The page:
Eosinophilic fasciitis

Eosinophilic fasciitis

Eosinophilic fasciitis is a very rare syndrome in which muscle tissue under the skin, called fascia, becomes swollen and thick

Eosinophilic fasciitis is a very rare syndrome in which muscle tissue under the skin, called fascia, becomes swollen and thick. The hands, arms, legs, and feet can swell quickly. The disease may look similar to scleroderma but is not related. The cause of eosinophilic fasciitis is unknown. In people with this condition, white blood cells called eosinophils, build up in the muscles and tissues. Eosinophils are linked to allergic reactions. The syndrome is more common in people ages 30 to 60. Symptoms can include: bone pain or tenderness, carpal tunnel syndrome, muscle weakness, tenderness and swelling of the arms, legs and sometimes the joints, and thickened skin that looks puckered. In most cases, the condition goes away within 3 to 5 years. However, symptoms may last longer or come back.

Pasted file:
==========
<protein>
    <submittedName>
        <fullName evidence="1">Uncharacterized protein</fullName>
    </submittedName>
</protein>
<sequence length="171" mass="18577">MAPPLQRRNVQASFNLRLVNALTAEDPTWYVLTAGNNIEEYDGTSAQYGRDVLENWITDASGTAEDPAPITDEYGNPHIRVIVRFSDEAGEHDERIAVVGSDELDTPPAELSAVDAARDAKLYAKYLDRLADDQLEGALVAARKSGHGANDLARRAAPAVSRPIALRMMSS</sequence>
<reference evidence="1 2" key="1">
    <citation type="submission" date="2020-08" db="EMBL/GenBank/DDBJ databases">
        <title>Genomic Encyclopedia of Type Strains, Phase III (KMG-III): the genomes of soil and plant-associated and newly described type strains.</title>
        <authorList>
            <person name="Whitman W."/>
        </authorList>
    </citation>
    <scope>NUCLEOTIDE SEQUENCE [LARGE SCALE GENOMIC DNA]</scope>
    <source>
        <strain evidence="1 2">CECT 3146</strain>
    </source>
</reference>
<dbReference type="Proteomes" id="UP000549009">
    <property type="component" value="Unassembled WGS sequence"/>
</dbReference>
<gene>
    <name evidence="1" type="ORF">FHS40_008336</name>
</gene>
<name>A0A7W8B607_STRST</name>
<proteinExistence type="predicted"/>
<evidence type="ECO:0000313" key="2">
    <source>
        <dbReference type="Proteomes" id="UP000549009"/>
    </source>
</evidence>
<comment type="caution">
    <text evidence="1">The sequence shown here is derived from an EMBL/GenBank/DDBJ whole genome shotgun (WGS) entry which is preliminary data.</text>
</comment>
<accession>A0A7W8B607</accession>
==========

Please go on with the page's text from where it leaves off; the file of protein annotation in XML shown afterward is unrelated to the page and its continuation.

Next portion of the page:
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Patricia Barber
Patricia Barber
For the last 20 years, Pat has been helping patients and caregivers live better lives, advocate for change, and Virginia's "right hand" making sure the "i's" are dotted and the "t's" are crossed. She lives in Michigan and couldn't picture herself doing anything but helping the autoimmune community.